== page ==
12 MIN READ – The Cautious Optimism Correspondent for Economic Affairs and Other Egghead Stuff thanks Professor Jeffrey Rodgers Hummel of San Jose State University for his assistance in detailing the precise anatomy of the 1929-1933 U.S. monetary base and its surprisingly hard-to-nail-down components.
The story of the Federal Reserve’s policy blunders of 1929-1933 is one of the most complex analyses in this series of Great Depression columns requiring multiple, interdependent installments. To review prerequisite Part 1 of this series go to:
Monetary economists of all schools overwhelmingly blame Federal Reserve inaction and even counterproductive action as the single largest factor contributing to the Great Depression. Of the Fed’s five primary functions (monopoly issuer of paper currency, member bank clearinghouse, bank regulator, lender of last resort, and administrator of monetary policy) we’ll examine the first of two that the central bank was entrusted with to fight contractionary monetary forces: monetary policy.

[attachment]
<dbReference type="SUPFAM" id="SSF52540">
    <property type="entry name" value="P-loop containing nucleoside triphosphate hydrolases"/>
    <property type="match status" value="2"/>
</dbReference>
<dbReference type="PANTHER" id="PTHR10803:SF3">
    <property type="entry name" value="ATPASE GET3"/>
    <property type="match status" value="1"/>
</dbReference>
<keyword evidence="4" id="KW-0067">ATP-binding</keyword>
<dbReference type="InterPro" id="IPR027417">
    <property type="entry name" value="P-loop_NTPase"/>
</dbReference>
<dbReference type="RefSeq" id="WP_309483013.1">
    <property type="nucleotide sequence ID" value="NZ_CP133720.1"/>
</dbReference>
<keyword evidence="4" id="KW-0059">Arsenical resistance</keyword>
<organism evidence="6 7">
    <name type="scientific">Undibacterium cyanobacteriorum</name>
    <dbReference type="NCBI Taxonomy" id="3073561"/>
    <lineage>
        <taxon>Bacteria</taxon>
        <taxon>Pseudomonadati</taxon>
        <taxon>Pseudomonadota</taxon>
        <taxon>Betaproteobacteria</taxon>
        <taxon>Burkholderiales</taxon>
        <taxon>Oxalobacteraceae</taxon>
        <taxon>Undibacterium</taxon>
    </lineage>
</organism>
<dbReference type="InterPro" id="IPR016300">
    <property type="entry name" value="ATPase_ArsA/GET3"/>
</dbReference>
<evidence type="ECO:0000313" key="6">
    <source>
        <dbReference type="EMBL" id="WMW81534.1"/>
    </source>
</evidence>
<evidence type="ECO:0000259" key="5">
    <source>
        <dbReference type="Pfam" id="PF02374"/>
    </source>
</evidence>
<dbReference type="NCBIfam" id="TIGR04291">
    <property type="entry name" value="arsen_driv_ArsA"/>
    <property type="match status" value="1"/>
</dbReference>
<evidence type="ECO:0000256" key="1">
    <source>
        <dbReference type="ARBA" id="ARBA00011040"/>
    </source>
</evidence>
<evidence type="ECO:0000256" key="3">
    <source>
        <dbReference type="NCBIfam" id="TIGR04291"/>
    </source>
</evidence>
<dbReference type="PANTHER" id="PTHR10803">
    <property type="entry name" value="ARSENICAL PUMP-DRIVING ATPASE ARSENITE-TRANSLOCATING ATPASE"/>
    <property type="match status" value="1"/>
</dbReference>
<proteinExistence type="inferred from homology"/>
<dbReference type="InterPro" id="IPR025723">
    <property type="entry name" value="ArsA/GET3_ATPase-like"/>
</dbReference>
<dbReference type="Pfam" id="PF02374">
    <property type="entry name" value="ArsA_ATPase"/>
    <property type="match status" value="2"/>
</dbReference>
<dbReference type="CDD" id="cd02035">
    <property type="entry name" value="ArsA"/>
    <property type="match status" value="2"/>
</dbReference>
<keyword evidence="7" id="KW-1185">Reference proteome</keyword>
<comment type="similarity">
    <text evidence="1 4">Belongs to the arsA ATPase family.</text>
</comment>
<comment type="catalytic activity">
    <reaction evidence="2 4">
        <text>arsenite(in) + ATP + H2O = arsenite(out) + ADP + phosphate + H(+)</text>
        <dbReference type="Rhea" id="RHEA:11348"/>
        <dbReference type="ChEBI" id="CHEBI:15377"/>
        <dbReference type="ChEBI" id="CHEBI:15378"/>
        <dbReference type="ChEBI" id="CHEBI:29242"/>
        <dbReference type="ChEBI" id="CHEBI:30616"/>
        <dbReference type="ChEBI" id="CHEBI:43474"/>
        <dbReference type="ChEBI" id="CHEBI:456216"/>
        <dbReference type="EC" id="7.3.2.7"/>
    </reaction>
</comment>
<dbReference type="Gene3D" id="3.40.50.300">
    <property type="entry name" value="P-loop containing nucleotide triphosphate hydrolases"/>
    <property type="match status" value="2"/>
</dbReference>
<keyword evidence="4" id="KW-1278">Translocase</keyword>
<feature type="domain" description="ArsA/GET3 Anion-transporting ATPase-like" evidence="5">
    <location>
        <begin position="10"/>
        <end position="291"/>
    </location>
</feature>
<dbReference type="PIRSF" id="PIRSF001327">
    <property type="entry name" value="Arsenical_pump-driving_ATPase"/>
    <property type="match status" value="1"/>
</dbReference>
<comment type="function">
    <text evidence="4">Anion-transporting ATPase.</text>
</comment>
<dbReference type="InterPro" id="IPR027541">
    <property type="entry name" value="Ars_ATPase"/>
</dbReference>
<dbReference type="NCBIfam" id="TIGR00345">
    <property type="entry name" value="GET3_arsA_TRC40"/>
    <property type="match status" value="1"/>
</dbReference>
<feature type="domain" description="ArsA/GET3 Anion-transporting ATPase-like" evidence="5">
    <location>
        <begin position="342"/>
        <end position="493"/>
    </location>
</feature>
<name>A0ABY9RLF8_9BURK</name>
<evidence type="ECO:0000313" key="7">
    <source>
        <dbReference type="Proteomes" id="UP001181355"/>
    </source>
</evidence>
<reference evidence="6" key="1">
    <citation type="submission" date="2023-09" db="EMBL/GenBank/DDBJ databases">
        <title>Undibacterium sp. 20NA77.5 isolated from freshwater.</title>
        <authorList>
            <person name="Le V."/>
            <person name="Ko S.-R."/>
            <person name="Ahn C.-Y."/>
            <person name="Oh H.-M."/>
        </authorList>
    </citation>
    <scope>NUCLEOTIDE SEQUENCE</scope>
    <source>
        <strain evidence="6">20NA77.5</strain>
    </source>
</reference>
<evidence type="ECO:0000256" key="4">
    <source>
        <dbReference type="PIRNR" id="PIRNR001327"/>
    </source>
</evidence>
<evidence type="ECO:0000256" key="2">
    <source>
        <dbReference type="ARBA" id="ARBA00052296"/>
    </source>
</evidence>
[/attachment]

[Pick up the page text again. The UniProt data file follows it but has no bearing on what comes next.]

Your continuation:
IV. THE MONETARY BASE
The Fed’s maintenance and support of the monetary base is a very complex mechanism to describe. To understand the Fed’s role and where it succeeded and failed, it’s helpful to define what the monetary base was in the early 1930’s and how changes in the monetary base impacted bank credit and overall price movements in the economy.
In the early 1930’s the United States monetary system operated under both a gold coin and bullion standard and fractional reserves. This made it much like other industrialized countries except that Great Britain and Europe had adopted a hybrid gold-paper standard that treated the paper pound sterling as a gold reserve substitute (the disastrous gold-exchange standard).
How did the U.S. gold standard and fractional reserves work?
For centuries prior gold had been mined and coined as a basic and trusted unit of money, then deposited at commercial banks in exchange for more convenient banknotes that served as on-demand claims for gold coins. Private banknotes then circulated throughout the economy but a noteholder could submit the note at the bank of issuance at any time to demand immediate gold coin redemption.
Since banknotes were more convenient to use than gold coins, it was rare that large sums of banknotes were returned to their issuing bank for redemption at the same time. Thus banks began the practice of “fractional reserve banking.” That is, they would print and lend out quantities of banknotes above and beyond just the notes they had already issued to the original depositor.